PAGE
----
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Adverbial Clauses 4. Conditional - Func. Grammar
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Conditional Sentences
(Designed by michelle using “Advanced English Practice”, by B.D. Graver, Oxford University Press, 1988) - Printer-friendly version worddoc (1 page + 1 page of exercises)

Preliminary comment: Conditional sentences are not the conditional tense (would + to-less infinitive). Conditional sentences are made up of two clauses, one with a conjunction, often if. E.g.: If you like it, you can keep it. These two clauses can be reversed: You can keep it if you like it. Notice the use of the comma. The Conditional tense is formed with “would” + bare infinitive.
Remember: hubiera o hubiese = had; habría = would have.

Type O: cause and effect - If + present  present
These sentences are statements of universal truth or general validity. If corresponds closely in meaning to when(ever).

What happens when you don’t water plants?;  If you don’t water plants, they die
Generally speaking, when it is raining, people get blue

Statements like this commonly appear in factual discussions or explanatory (scientific and technical) texts. There can be a variation past/past. In the Middle Ages, when it was raining people got blue. In both cases, present-present, past-past, notice the tenses in both clauses are the same.

Type 1: open conditions - If + present will; will + another modal; or Imperative
Open conditions are conditions that may or may not be fulfilled. We make them when the action or event mentioned in the conditional clause is being considered, is under discussion or appears likely to happen:

If you lose it, I’ll kill you!; If you lose it, I’ll have to kill you; If you lose it, commit suicide!

Type 2: tentative, hypothetical and unreal conditions - If + past would-modal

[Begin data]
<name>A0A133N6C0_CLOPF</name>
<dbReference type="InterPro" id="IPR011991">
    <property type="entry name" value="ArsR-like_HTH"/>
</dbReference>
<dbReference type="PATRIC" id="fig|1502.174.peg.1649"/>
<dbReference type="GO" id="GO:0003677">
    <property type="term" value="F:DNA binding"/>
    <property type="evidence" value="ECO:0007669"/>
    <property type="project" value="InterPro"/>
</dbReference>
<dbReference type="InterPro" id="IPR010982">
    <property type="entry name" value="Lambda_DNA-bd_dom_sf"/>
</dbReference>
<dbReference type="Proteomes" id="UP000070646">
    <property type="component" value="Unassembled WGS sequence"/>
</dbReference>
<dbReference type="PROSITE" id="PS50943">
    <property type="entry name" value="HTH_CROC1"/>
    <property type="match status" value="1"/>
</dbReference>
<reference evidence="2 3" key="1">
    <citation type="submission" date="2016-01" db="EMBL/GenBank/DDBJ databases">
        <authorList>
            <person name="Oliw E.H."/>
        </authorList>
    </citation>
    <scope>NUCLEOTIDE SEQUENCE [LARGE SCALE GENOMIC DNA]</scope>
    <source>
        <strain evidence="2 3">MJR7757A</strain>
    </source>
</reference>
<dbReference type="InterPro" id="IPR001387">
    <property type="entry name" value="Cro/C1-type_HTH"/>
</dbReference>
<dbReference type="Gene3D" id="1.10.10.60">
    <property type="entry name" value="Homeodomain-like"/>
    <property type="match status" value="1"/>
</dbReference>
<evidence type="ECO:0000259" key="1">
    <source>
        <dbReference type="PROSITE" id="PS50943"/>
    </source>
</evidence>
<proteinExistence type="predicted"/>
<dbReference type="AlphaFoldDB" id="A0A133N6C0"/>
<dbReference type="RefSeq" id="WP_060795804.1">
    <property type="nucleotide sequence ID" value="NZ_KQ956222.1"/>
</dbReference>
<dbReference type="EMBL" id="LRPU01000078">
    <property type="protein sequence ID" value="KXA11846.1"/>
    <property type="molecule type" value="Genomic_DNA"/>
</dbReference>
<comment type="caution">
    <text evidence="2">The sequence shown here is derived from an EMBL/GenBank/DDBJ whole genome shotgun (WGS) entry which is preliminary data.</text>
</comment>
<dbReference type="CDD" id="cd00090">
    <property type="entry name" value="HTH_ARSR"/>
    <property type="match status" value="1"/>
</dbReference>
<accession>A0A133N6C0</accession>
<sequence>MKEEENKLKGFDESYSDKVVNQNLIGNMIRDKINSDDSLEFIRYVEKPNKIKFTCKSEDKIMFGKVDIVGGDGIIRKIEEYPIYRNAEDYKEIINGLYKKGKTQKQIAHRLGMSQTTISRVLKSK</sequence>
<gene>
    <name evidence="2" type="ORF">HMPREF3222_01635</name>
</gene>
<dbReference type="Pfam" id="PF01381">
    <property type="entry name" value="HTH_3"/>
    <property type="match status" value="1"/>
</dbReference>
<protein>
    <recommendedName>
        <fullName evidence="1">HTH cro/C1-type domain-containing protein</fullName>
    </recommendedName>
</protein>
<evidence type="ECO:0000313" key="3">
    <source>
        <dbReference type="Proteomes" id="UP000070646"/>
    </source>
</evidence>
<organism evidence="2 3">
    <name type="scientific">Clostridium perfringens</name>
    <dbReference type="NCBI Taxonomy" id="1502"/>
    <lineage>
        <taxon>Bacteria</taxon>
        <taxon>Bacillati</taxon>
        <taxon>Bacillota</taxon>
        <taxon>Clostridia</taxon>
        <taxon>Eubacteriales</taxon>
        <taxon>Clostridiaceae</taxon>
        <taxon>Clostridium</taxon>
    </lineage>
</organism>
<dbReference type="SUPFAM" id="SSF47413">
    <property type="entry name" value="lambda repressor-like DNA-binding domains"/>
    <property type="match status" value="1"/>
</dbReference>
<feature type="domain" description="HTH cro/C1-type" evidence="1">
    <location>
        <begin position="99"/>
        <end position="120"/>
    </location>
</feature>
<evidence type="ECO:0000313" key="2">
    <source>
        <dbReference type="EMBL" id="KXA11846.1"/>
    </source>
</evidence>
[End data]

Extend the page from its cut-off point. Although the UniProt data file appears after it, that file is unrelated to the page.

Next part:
(present or future time reference)

The conditional clause here represents what is:

Degrees of decreasing probability

Examples

Possible: Suppositional or tentative but possible

If we caught the next train, we’d get there on time.
Compare this (more suppositional) with this: If we catch the next train, we’ll get there on time. Type 2 is sometimes used to be more polite, really, less pushy!

Hypothetical/imaginary but not impossible
(day-dreaming)

If I won the lottery, I’d quit my job.

Contrary to present fact, unreal situation
conveyed by the use of the past in the cond. cl.

If I knew how it worked [I actually don’t know!], I’d tell you how to use it.

The verb in the conditional clause represents the attitude of thee speaker towards the conditions, not time (which is indicated by other elements in the situation, if any).

I wish / If only / I’d rather / It’s (about/high) time
There is a set of expressions which force us to use the past tense: I wish you were here;  If only we found it!;  I’d rather you spoke frankly; It’s time we left.
Whenever we want to invite co-operation or indicate that people or events frustrate our desires, instead of the past we use would: I wish you would hurry up!;  I wish it’d stop raining! If only it’d stop raining!

Type 3: unreal conditions - If + past perfect  perfect modal (past time reference)
Completely hypothetical situations, totally contrary to past fact!

If we had caught that train, we’d have arrived on time! [Bloody hell! We didn’t catch it!]

Conjunctions introducing conditional sentences - Si… = If; Si no / A no ser que… = Unless

Type 0: IF = WHEN(EVER) – If I make a promise, I keep it.
IF = AS, SINCE, BECAUSE – If you haven’t done your homework, you won’t be able to follow this lesson.
SUPPOSE/SUPPOSING – Suppose I go to NY, what will you do? Suppose I went to NY,  what would you do? Suppose I had been to New York, what would you have done?
Also, ON CONDITION/PROVIDED, AS LONG AS

An exercise based on these notes in the Word version above